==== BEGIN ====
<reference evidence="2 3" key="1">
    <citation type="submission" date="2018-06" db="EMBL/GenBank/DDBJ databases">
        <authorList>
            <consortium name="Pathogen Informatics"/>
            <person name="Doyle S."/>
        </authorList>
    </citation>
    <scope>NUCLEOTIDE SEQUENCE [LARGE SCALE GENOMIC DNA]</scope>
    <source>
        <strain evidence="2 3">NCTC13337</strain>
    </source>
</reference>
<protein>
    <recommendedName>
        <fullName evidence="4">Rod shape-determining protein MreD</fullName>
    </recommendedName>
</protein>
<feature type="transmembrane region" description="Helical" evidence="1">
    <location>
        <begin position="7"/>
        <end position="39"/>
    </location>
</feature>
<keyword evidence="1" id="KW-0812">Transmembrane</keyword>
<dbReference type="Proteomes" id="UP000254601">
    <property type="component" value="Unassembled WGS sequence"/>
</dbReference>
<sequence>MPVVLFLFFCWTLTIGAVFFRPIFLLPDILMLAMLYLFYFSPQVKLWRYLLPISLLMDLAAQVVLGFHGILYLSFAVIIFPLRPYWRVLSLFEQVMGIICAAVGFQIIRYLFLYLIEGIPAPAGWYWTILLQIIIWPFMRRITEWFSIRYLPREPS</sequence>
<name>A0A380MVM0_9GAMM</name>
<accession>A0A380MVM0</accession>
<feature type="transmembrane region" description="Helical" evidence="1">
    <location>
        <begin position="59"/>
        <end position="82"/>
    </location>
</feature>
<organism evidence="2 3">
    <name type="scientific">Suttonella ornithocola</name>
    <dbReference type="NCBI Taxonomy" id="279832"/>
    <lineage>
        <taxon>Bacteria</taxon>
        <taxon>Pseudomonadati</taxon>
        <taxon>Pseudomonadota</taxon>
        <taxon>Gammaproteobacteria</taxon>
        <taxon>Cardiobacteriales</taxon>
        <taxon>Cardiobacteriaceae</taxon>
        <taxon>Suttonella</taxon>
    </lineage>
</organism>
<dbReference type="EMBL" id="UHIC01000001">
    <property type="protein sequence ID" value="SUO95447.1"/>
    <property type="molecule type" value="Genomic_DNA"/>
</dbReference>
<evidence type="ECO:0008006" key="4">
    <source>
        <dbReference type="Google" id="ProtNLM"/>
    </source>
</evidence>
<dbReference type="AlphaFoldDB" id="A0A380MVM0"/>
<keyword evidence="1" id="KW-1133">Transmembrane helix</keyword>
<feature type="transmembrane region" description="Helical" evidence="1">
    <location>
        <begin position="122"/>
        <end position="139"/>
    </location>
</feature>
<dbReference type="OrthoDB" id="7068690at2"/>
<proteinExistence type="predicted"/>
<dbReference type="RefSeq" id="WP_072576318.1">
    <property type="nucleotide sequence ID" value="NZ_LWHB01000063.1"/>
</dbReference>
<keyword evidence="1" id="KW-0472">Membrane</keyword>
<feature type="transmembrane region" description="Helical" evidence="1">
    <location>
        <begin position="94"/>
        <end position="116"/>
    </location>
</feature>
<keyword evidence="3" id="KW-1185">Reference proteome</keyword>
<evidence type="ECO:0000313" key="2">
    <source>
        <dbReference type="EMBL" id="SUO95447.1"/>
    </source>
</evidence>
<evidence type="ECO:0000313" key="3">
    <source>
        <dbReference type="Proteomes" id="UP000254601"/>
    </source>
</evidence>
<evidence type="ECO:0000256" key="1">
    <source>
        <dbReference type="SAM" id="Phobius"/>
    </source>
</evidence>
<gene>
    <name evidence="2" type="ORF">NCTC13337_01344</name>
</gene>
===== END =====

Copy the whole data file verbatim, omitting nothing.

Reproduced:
<reference evidence="2 3" key="1">
    <citation type="submission" date="2018-06" db="EMBL/GenBank/DDBJ databases">
        <authorList>
            <consortium name="Pathogen Informatics"/>
            <person name="Doyle S."/>
        </authorList>
    </citation>
    <scope>NUCLEOTIDE SEQUENCE [LARGE SCALE GENOMIC DNA]</scope>
    <source>
        <strain evidence="2 3">NCTC13337</strain>
    </source>
</reference>
<protein>
    <recommendedName>
        <fullName evidence="4">Rod shape-determining protein MreD</fullName>
    </recommendedName>
</protein>
<feature type="transmembrane region" description="Helical" evidence="1">
    <location>
        <begin position="7"/>
        <end position="39"/>
    </location>
</feature>
<keyword evidence="1" id="KW-0812">Transmembrane</keyword>
<dbReference type="Proteomes" id="UP000254601">
    <property type="component" value="Unassembled WGS sequence"/>
</dbReference>
<sequence>MPVVLFLFFCWTLTIGAVFFRPIFLLPDILMLAMLYLFYFSPQVKLWRYLLPISLLMDLAAQVVLGFHGILYLSFAVIIFPLRPYWRVLSLFEQVMGIICAAVGFQIIRYLFLYLIEGIPAPAGWYWTILLQIIIWPFMRRITEWFSIRYLPREPS</sequence>
<name>A0A380MVM0_9GAMM</name>
<accession>A0A380MVM0</accession>
<feature type="transmembrane region" description="Helical" evidence="1">
    <location>
        <begin position="59"/>
        <end position="82"/>
    </location>
</feature>
<organism evidence="2 3">
    <name type="scientific">Suttonella ornithocola</name>
    <dbReference type="NCBI Taxonomy" id="279832"/>
    <lineage>
        <taxon>Bacteria</taxon>
        <taxon>Pseudomonadati</taxon>
        <taxon>Pseudomonadota</taxon>
        <taxon>Gammaproteobacteria</taxon>
        <taxon>Cardiobacteriales</taxon>
        <taxon>Cardiobacteriaceae</taxon>
        <taxon>Suttonella</taxon>
    </lineage>
</organism>
<dbReference type="EMBL" id="UHIC01000001">
    <property type="protein sequence ID" value="SUO95447.1"/>
    <property type="molecule type" value="Genomic_DNA"/>
</dbReference>
<evidence type="ECO:0008006" key="4">
    <source>
        <dbReference type="Google" id="ProtNLM"/>
    </source>
</evidence>
<dbReference type="AlphaFoldDB" id="A0A380MVM0"/>
<keyword evidence="1" id="KW-1133">Transmembrane helix</keyword>
<feature type="transmembrane region" description="Helical" evidence="1">
    <location>
        <begin position="122"/>
        <end position="139"/>
    </location>
</feature>
<dbReference type="OrthoDB" id="7068690at2"/>
<proteinExistence type="predicted"/>
<dbReference type="RefSeq" id="WP_072576318.1">
    <property type="nucleotide sequence ID" value="NZ_LWHB01000063.1"/>
</dbReference>
<keyword evidence="1" id="KW-0472">Membrane</keyword>
<feature type="transmembrane region" description="Helical" evidence="1">
    <location>
        <begin position="94"/>
        <end position="116"/>
    </location>
</feature>
<keyword evidence="3" id="KW-1185">Reference proteome</keyword>
<evidence type="ECO:0000313" key="2">
    <source>
        <dbReference type="EMBL" id="SUO95447.1"/>
    </source>
</evidence>
<evidence type="ECO:0000313" key="3">
    <source>
        <dbReference type="Proteomes" id="UP000254601"/>
    </source>
</evidence>
<evidence type="ECO:0000256" key="1">
    <source>
        <dbReference type="SAM" id="Phobius"/>
    </source>
</evidence>
<gene>
    <name evidence="2" type="ORF">NCTC13337_01344</name>
</gene>